Mother Earth Living

Homemade Sweet Cream Butter: Easier Than You Ever Imagined

Make your own sweet cream butter at home—it’s easier than you think!
By William Rubel
January/February 2013
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Making homemade sweet cream butter is easier than you might think!
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1. For the most delicious sweet cream butter, start with high-quality cream. To find a local dairy near you, check the state-by-state listings at Eat Wild.

2. Whip the cream by any means necessary. You can sit down at an old-fashioned butter churn or simply switch on your KitchenAid or hand mixer. As you mix, the cream will transform into whipped cream. But don’t stop there unless there’s an ice-cream sundae nearby! Keep going, and you’ll see that the fluffy cream begins to get a bit yellow and grainy. Keep going, and the butterfat will eventually separate out of the cream.

3. Drain off the liquid and use this low-fat buttermilk in your next baked goods, smoothie or a bowl of oatmeal (it will keep in the fridge for a few days). Continue mixing and draining until you no longer see trails of white buttermilk seeping out of your butter. Add some cold water and beat a little bit more until all the water weeps out.

4. Add salt if you like, to taste, and refrigerate. Voila—homemade butter! Homemade sweet cream butter stays good refrigerated for about a week.

If you want to get a little fancier with your homemade butter, try culturing the milk first for a tangy European-style butter, or shape the rendered butter into molds. Learn more in How to Make Butter and Buttermilk.


Old-fashioned cooking allows you to use real ingredients and savor deeper flavors. Find out more in our Old-Fashioned Cooking Guide.








Post a comment below.

 

Rebecca Sewell
2/14/2013 3:16:26 PM
When I lived in the Colorado mountains and was milking several goats and a cow twice a day, every day, for months at a time, I would strain and pasteurize it to 165F (sorry, I'm not into drinking raw milk that's had bits of hair and manure floating in it, and there was NO WAY to keep it out when hand-milking in an open, dusty barn without spending hours grooming the animals), then set the milk in a gallon straight-sided pitcher in the fridge to cool. By the next milking, there would be a thick layer of cream on top, which I could skim off with a spoon and save for butter-making. (The skimmed milk made great goat-milk soap, which takes a lot of milk to do!) When I had a couple of quarts saved, I'd fill my kitchen blender about 2/3 full - I'd already tried the butter churn and shaking some in a jar, both cold and at room-temp - they all took too much time and energy, and I had more important things to do than sit for hours and shake or crank. I'd turn the blender on WHIP and leave it there until the cream was fully whipped, then just leave it running until the butterfat started to gather in clumps. I'd pour the buttermilk (essentially skim milk) back into the milk pitcher for drinking later - it didn't affect the flavor at all - then keep blending the butter, at slower speeds, until it was nothing but a ball of pure butter with a little milk running around in the bottom of the jar, which also got poured off. Once the butterfat was all gathered into the ball, I'd dump it into my antique wooden butter bowl and work it with the wooden paddle (you could use a wooden cutting board and wooden spoon) until there was no more milk in the butter - you push it back and forth to squeeze out all the buttermilk. Salt it lightly if you wish and work that into it evenly, and you're done! I tried using my family-heirloom antique wooden butter molds, but if the temperature of the butter wasn't just right, more would stick to the mold than come out easily, so I just packed it in small plastic tubs and froze what I couldn't use right away - it spoils within a week or so, and small containers make sense unless you're cooking with a lot of it, or have a large family.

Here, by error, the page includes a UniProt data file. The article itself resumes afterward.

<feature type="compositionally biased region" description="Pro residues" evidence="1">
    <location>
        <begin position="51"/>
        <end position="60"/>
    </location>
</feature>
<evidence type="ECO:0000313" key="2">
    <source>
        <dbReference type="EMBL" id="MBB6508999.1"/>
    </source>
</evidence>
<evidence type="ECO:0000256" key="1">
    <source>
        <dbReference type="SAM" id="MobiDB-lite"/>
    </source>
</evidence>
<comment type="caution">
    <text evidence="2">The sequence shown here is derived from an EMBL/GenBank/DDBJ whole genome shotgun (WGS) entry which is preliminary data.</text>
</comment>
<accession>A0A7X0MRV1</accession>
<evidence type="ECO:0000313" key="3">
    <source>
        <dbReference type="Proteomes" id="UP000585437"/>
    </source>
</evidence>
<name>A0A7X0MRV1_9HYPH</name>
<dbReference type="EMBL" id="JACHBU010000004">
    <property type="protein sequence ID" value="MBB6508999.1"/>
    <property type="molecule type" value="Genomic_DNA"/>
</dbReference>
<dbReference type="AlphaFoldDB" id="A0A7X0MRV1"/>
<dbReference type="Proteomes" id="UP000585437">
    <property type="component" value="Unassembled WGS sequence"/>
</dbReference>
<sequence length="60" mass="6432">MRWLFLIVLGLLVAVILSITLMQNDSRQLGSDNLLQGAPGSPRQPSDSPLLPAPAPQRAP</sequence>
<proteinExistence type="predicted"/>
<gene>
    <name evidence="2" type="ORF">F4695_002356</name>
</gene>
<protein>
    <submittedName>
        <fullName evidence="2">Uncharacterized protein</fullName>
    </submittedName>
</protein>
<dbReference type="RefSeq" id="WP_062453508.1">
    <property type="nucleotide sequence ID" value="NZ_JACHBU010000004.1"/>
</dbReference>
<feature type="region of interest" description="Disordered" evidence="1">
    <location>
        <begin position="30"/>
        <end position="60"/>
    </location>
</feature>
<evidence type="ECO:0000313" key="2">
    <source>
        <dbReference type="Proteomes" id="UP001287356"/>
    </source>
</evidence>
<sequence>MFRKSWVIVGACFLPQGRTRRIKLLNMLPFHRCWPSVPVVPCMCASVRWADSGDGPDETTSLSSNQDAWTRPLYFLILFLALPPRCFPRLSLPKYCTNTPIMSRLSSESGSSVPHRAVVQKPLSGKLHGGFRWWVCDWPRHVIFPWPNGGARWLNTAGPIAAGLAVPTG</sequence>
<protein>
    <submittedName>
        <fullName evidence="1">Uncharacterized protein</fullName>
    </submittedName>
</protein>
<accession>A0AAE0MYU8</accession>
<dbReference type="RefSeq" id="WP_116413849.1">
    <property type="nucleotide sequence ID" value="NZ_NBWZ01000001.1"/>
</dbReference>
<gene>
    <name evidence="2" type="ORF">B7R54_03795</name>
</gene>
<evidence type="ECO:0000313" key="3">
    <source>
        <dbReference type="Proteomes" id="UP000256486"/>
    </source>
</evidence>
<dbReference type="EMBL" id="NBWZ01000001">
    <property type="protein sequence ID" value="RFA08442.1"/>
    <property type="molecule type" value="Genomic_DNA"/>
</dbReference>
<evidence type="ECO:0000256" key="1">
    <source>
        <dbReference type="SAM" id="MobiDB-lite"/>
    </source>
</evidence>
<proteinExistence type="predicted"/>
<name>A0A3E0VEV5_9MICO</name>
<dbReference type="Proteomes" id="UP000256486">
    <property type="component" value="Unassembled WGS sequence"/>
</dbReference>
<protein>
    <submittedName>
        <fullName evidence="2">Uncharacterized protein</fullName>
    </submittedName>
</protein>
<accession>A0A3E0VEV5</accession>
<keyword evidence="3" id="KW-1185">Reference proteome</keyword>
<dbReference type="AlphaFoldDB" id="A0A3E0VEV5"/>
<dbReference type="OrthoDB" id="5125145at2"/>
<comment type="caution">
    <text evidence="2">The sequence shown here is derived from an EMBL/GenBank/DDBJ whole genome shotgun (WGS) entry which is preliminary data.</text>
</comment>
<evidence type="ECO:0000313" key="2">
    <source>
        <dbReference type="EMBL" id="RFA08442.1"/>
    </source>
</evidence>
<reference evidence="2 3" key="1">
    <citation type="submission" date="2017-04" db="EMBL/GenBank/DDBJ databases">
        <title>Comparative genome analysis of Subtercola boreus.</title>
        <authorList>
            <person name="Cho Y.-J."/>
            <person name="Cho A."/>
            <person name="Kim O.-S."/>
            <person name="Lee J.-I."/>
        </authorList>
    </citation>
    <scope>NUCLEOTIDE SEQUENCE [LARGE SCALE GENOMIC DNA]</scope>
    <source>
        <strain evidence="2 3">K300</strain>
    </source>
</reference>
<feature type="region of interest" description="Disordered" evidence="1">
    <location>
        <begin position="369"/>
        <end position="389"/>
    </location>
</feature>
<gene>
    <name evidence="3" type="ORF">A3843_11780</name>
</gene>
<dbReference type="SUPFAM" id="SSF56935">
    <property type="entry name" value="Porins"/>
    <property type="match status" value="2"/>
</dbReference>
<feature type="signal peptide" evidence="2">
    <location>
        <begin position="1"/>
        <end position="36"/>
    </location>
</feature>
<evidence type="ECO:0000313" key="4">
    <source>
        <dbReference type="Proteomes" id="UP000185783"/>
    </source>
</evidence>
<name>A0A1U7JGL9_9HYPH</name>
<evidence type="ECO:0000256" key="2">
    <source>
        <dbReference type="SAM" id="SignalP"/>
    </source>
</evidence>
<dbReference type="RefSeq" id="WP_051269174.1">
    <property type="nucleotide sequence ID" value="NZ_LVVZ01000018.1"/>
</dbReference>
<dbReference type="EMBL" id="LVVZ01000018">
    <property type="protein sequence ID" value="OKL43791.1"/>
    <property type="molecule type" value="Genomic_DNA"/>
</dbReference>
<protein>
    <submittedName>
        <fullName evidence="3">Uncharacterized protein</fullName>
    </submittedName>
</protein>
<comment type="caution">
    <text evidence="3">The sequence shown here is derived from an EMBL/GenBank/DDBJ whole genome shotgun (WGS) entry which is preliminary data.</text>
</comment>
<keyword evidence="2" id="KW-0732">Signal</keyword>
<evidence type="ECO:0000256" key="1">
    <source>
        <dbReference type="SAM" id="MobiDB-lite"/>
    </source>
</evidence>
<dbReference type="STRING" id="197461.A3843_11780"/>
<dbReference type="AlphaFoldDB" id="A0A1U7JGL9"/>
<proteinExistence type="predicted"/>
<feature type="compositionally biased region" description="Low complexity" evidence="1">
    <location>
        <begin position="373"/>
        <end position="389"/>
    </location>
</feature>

Linda Livengood
2/8/2013 5:55:16 PM
you can also put the cream in a jar and shake it...and shake it...and shake it...a really fun project for kids( as well as adults, I may add)








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